2017; Omarzadeh et al., 2021; Waswa Wanyonyi et al., 2016). Biophysical land features were used to identify potential ecotourism sites within the study area, including seven key features forest cover, reservoir, elevation, slope, road access, village locations, and attractive tourism locations such as historical and cultural sites, unique plants and wildlife (Table 1 and Figure 3). These existing spatial data was prepared and analyzed by in Opened Sources GIS Software (QGIS). Other specific biophysical features were not included due to limited data reliability from the local government such as climate/weather, etc. Thus, this study is claimed to be the first study for potential ecotourism assessment of Xaisomboun province.
2.2.1. Data Used and Sources
Data used in this study was primary from the Lao government sectors (Figure 3, Table 1 and Table 2). Firstly, the spatial data was mainly collected from the provincial natural resource and environment (PoNRE), in Xaisomboun province, including forest cover and land use (extracting only provincial and national protected areas), reservoir areas, tourism attractive locations, road networks (permanent and temporally or unpaved roads), and village locations. In addition, USGS data was obtained such as digital elevation model (DEM) to produce elevation and slope data for the study area.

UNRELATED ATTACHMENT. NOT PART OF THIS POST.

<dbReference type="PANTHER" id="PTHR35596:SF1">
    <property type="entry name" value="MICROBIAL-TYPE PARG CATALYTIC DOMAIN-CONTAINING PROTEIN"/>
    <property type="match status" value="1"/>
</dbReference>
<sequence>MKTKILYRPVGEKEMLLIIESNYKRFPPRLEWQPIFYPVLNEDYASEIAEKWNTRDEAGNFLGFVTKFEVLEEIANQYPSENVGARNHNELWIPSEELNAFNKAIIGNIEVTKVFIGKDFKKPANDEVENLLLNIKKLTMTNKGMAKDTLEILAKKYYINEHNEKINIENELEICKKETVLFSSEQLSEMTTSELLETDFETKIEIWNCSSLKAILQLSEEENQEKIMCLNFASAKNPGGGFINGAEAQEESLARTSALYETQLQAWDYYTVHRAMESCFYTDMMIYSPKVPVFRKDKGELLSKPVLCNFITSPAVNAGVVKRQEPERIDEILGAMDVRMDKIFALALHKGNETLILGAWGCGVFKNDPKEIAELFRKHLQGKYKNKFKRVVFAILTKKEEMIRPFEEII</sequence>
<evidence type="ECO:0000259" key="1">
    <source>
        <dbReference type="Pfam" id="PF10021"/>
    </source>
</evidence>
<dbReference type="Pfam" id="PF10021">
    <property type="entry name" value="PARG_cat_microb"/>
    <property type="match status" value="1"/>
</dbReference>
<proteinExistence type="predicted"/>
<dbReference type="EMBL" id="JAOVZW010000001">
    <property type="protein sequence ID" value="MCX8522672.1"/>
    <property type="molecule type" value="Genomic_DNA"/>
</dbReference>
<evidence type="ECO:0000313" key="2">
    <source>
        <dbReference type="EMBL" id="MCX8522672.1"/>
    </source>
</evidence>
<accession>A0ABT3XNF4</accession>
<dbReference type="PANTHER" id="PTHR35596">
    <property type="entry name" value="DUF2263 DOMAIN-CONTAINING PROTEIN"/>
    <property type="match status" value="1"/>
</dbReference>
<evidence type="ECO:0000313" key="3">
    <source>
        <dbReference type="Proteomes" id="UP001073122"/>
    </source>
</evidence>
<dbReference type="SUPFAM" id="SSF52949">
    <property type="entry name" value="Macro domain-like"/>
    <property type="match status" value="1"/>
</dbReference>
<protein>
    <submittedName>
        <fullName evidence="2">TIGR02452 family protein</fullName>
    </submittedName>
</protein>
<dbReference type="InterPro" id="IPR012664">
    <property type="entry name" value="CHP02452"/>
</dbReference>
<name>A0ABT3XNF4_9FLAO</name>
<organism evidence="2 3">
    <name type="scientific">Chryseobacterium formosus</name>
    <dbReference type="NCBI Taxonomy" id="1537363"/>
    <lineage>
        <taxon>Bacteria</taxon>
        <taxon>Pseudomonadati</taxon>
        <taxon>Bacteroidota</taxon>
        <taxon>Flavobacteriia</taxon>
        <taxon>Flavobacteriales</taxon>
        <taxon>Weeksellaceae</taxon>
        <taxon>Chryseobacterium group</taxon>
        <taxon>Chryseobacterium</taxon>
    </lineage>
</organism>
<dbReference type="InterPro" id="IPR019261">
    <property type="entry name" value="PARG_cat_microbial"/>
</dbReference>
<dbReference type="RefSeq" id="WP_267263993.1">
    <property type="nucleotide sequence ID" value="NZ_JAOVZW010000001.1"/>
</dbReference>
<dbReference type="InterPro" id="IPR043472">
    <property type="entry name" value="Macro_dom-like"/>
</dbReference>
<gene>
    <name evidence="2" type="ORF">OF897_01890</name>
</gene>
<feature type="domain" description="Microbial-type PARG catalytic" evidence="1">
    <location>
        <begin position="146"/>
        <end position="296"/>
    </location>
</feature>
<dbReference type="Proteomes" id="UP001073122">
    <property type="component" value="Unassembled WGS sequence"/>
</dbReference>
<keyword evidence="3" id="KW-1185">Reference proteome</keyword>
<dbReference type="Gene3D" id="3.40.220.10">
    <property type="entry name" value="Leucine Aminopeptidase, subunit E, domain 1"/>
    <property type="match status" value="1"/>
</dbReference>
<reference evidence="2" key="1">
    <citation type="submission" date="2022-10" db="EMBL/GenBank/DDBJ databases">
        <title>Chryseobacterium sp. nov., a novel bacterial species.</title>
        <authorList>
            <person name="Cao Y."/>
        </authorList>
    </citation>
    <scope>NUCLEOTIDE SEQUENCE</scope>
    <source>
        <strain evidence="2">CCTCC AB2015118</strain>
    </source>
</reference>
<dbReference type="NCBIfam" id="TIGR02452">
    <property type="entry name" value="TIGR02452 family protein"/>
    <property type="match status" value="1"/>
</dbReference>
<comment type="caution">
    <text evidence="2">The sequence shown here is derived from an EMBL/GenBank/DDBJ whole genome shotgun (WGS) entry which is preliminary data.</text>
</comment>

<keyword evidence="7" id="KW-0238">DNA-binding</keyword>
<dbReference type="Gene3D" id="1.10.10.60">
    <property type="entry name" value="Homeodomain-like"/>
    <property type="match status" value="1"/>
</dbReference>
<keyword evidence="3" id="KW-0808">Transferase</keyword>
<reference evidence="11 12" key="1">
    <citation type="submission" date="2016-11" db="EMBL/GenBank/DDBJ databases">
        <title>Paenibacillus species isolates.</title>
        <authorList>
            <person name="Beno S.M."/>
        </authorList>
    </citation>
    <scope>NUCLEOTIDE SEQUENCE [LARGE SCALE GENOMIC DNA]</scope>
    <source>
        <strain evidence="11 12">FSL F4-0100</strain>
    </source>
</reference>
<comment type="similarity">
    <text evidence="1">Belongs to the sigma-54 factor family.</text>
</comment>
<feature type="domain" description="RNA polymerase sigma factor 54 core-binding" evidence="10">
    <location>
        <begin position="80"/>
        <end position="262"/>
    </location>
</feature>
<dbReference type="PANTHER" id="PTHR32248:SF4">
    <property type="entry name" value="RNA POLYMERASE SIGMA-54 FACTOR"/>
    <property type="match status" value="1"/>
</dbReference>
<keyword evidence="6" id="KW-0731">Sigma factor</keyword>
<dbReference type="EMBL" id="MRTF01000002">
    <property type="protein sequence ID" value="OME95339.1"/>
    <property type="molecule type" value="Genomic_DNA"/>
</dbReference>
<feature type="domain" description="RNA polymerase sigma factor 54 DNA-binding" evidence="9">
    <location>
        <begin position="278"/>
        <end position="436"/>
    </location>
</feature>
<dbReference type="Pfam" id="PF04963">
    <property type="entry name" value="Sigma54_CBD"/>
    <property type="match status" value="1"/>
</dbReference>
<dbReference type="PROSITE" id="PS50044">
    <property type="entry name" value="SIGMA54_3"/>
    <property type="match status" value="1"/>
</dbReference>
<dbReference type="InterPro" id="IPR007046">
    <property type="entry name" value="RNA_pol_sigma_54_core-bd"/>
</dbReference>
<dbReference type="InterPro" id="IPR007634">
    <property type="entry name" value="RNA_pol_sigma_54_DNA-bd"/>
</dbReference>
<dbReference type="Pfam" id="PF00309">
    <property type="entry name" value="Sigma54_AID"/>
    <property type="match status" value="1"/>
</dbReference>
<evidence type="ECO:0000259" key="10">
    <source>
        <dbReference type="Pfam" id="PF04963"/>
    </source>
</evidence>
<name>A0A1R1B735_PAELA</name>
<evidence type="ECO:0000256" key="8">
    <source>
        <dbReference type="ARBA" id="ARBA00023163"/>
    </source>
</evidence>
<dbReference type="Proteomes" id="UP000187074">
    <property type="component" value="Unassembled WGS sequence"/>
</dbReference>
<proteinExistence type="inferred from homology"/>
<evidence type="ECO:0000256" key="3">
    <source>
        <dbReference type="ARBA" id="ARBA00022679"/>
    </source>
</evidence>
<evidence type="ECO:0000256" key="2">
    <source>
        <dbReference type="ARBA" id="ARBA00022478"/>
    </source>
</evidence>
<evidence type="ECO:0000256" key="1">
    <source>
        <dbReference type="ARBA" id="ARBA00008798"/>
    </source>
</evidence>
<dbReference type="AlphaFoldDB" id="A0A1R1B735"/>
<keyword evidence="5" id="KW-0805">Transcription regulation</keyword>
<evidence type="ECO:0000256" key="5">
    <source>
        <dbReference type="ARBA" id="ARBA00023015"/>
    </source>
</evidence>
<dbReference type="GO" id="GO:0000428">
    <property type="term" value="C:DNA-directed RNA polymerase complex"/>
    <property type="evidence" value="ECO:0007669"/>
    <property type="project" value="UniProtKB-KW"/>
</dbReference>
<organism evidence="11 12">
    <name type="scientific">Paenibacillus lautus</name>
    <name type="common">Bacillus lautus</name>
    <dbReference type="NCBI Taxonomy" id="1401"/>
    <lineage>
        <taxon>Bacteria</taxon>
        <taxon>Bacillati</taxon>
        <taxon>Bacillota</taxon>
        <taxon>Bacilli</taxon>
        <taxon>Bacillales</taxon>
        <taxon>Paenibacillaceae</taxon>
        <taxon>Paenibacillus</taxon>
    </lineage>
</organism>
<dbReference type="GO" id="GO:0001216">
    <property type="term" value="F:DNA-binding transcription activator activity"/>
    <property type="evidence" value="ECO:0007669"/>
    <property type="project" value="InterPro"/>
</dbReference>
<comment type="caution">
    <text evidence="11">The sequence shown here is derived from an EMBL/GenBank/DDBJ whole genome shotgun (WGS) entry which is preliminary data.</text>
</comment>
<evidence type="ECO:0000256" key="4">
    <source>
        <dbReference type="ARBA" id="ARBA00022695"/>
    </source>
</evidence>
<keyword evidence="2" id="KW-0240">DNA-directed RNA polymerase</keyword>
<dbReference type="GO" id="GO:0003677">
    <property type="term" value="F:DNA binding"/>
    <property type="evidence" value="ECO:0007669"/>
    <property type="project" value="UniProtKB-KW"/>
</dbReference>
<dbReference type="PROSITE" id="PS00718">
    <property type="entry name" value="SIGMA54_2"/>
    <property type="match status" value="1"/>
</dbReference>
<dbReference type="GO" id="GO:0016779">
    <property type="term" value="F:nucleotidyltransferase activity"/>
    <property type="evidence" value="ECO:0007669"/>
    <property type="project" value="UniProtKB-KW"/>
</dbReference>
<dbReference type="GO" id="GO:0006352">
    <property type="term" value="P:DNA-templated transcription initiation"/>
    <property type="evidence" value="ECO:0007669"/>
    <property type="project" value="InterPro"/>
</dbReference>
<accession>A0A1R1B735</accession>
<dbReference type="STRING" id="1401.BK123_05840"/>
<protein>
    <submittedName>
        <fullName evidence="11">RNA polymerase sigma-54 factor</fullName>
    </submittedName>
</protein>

All available spatial data was prepared based on the 4 standard criteria; highly suitable, moderately suitable, marginally suitable and not suitable (using ranking 1 - 4 respectively). The GIS-based land suitability analysis has been applied for provincial administrative boundary.